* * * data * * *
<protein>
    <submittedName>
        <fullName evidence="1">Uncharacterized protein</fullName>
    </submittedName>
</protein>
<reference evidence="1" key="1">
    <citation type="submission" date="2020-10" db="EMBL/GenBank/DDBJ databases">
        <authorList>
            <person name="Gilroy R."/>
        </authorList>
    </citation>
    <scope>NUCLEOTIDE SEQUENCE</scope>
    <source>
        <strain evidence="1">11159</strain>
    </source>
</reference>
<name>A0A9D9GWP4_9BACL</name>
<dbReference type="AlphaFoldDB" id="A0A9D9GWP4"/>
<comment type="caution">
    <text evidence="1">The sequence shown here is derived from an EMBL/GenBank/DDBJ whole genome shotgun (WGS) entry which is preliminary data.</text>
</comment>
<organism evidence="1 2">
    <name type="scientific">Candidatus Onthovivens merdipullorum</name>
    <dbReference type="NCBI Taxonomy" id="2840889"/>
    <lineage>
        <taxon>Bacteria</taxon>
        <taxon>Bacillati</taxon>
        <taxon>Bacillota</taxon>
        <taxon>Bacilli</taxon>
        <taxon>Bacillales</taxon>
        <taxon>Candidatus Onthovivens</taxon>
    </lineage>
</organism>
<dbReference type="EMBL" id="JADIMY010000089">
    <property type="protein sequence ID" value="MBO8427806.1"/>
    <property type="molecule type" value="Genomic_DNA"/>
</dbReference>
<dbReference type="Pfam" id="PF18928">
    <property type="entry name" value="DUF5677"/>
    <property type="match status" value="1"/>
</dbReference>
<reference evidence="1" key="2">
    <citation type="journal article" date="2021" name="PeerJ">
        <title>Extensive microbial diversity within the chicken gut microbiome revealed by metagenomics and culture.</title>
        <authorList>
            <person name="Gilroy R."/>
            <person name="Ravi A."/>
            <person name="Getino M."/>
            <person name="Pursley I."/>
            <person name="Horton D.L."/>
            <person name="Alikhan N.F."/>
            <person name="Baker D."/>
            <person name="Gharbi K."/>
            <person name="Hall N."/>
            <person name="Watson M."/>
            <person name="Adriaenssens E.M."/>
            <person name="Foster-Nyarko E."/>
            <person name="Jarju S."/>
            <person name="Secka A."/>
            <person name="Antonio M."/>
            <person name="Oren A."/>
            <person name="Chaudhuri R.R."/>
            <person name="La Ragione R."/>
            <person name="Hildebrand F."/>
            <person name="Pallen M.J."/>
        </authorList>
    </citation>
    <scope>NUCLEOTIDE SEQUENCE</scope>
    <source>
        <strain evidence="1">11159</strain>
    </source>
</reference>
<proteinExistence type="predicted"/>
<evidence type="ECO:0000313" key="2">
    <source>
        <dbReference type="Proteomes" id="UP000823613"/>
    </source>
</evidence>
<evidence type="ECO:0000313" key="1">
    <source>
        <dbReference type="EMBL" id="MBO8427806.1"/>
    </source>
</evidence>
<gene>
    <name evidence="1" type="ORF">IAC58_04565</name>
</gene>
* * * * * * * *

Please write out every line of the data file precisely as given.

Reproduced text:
<protein>
    <submittedName>
        <fullName evidence="1">Uncharacterized protein</fullName>
    </submittedName>
</protein>
<reference evidence="1" key="1">
    <citation type="submission" date="2020-10" db="EMBL/GenBank/DDBJ databases">
        <authorList>
            <person name="Gilroy R."/>
        </authorList>
    </citation>
    <scope>NUCLEOTIDE SEQUENCE</scope>
    <source>
        <strain evidence="1">11159</strain>
    </source>
</reference>
<name>A0A9D9GWP4_9BACL</name>
<dbReference type="AlphaFoldDB" id="A0A9D9GWP4"/>
<comment type="caution">
    <text evidence="1">The sequence shown here is derived from an EMBL/GenBank/DDBJ whole genome shotgun (WGS) entry which is preliminary data.</text>
</comment>
<organism evidence="1 2">
    <name type="scientific">Candidatus Onthovivens merdipullorum</name>
    <dbReference type="NCBI Taxonomy" id="2840889"/>
    <lineage>
        <taxon>Bacteria</taxon>
        <taxon>Bacillati</taxon>
        <taxon>Bacillota</taxon>
        <taxon>Bacilli</taxon>
        <taxon>Bacillales</taxon>
        <taxon>Candidatus Onthovivens</taxon>
    </lineage>
</organism>
<dbReference type="EMBL" id="JADIMY010000089">
    <property type="protein sequence ID" value="MBO8427806.1"/>
    <property type="molecule type" value="Genomic_DNA"/>
</dbReference>
<dbReference type="Pfam" id="PF18928">
    <property type="entry name" value="DUF5677"/>
    <property type="match status" value="1"/>
</dbReference>
<reference evidence="1" key="2">
    <citation type="journal article" date="2021" name="PeerJ">
        <title>Extensive microbial diversity within the chicken gut microbiome revealed by metagenomics and culture.</title>
        <authorList>
            <person name="Gilroy R."/>
            <person name="Ravi A."/>
            <person name="Getino M."/>
            <person name="Pursley I."/>
            <person name="Horton D.L."/>
            <person name="Alikhan N.F."/>
            <person name="Baker D."/>
            <person name="Gharbi K."/>
            <person name="Hall N."/>
            <person name="Watson M."/>
            <person name="Adriaenssens E.M."/>
            <person name="Foster-Nyarko E."/>
            <person name="Jarju S."/>
            <person name="Secka A."/>
            <person name="Antonio M."/>
            <person name="Oren A."/>
            <person name="Chaudhuri R.R."/>
            <person name="La Ragione R."/>
            <person name="Hildebrand F."/>
            <person name="Pallen M.J."/>
        </authorList>
    </citation>
    <scope>NUCLEOTIDE SEQUENCE</scope>
    <source>
        <strain evidence="1">11159</strain>
    </source>
</reference>
<proteinExistence type="predicted"/>
<evidence type="ECO:0000313" key="2">
    <source>
        <dbReference type="Proteomes" id="UP000823613"/>
    </source>
</evidence>
<evidence type="ECO:0000313" key="1">
    <source>
        <dbReference type="EMBL" id="MBO8427806.1"/>
    </source>
</evidence>
<gene>
    <name evidence="1" type="ORF">IAC58_04565</name>
</gene>